A sequence of three of these is termed a codon. Like some letters in Morse code are specified. Each one specifies the position of an amino acid, per the order of codons. List of codons: https://en.wikipedia.org/wiki/DNA_codon_table Note the amber, ochre, and opal codons. They are "stop", not any amino acid.

    Humans have co-opted the DNA code to encode human alphabets. See digital data storage: https://en.wikipedia.org/wiki/DNA_digital_data_storage

    Instead of a series of questions about DNA/epigenetics consider a really good explanation in this video from the Royal Institute

     
  7. Aug 11, 2018 at 2:01 PM #6

    epenguin

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    The answer to all the questions of your second paragraph is 'yes'. Your own first link Is giving you an example of a known enzyme defect caused by known DNA alterations, possibly you did not have enough background to understand this. In many cases the DNA locus, the gene and its alterations have been found by the techniques of molecular genetics (applied to families, descendancies and populations). In the case of a relatively "easy" enzyme like this I would guess that the enzyme deficiency would have been found first more directly by biochemistry which pretty well indicates where to look.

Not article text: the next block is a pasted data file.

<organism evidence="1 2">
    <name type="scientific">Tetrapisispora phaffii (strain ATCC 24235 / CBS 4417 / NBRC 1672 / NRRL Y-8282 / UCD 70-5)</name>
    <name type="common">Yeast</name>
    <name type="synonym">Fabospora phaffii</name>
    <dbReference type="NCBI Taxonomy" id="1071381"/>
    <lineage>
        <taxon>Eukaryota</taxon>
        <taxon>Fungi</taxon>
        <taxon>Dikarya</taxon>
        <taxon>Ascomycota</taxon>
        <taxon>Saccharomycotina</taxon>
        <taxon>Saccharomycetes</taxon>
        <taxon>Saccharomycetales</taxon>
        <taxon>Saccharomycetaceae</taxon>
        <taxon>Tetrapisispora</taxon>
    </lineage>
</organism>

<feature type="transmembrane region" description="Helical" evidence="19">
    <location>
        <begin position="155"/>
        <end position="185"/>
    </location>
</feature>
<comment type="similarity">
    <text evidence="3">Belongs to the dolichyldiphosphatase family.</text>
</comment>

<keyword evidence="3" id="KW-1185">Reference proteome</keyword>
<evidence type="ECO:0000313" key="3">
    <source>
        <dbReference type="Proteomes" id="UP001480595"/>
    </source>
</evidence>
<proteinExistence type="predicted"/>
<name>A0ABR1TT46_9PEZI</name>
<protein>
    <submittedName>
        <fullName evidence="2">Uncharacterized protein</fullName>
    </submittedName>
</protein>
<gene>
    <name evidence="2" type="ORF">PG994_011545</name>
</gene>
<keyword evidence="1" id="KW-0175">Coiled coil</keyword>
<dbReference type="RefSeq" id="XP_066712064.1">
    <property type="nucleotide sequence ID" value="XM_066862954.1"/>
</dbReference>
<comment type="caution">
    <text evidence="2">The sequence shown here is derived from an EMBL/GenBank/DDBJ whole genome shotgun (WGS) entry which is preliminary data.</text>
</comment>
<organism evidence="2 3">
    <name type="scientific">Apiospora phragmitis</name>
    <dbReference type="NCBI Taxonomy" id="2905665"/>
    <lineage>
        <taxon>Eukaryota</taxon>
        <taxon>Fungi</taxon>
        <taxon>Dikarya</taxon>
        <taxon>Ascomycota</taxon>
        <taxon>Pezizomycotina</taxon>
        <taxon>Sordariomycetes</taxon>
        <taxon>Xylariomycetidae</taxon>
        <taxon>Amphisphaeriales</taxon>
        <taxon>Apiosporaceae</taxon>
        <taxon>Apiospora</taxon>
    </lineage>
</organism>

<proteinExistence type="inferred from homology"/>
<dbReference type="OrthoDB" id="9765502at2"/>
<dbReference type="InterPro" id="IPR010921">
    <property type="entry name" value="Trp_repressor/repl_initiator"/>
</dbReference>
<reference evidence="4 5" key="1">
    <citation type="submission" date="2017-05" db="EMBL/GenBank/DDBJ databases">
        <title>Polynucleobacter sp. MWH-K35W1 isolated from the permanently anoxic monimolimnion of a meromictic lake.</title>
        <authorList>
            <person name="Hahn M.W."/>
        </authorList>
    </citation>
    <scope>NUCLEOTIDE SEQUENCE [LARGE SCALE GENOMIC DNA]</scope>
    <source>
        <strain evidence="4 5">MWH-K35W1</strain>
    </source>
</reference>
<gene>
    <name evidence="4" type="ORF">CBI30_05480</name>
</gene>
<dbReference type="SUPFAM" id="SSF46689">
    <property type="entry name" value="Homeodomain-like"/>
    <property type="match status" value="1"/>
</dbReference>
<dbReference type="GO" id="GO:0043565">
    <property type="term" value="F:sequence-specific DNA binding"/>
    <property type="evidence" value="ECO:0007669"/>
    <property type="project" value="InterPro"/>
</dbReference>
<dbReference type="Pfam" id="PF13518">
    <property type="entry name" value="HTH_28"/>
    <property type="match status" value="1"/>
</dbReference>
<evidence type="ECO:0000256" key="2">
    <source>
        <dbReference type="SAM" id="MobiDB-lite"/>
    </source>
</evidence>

Last edited: Aug 11, 2018 at 3:39 PM
  8. Aug 11, 2018 at 10:49 PM #7
    I'm a little lost here. I got the answers for my questions which pretty much solves the thread, but why epigenetics was introduced in the subject? The example I gave is not a heritable phenotype change due to the environment. As far as I understand, it actually involves DNA sequence alteration. For much I re-read, HFI does not appear to be epigenetic.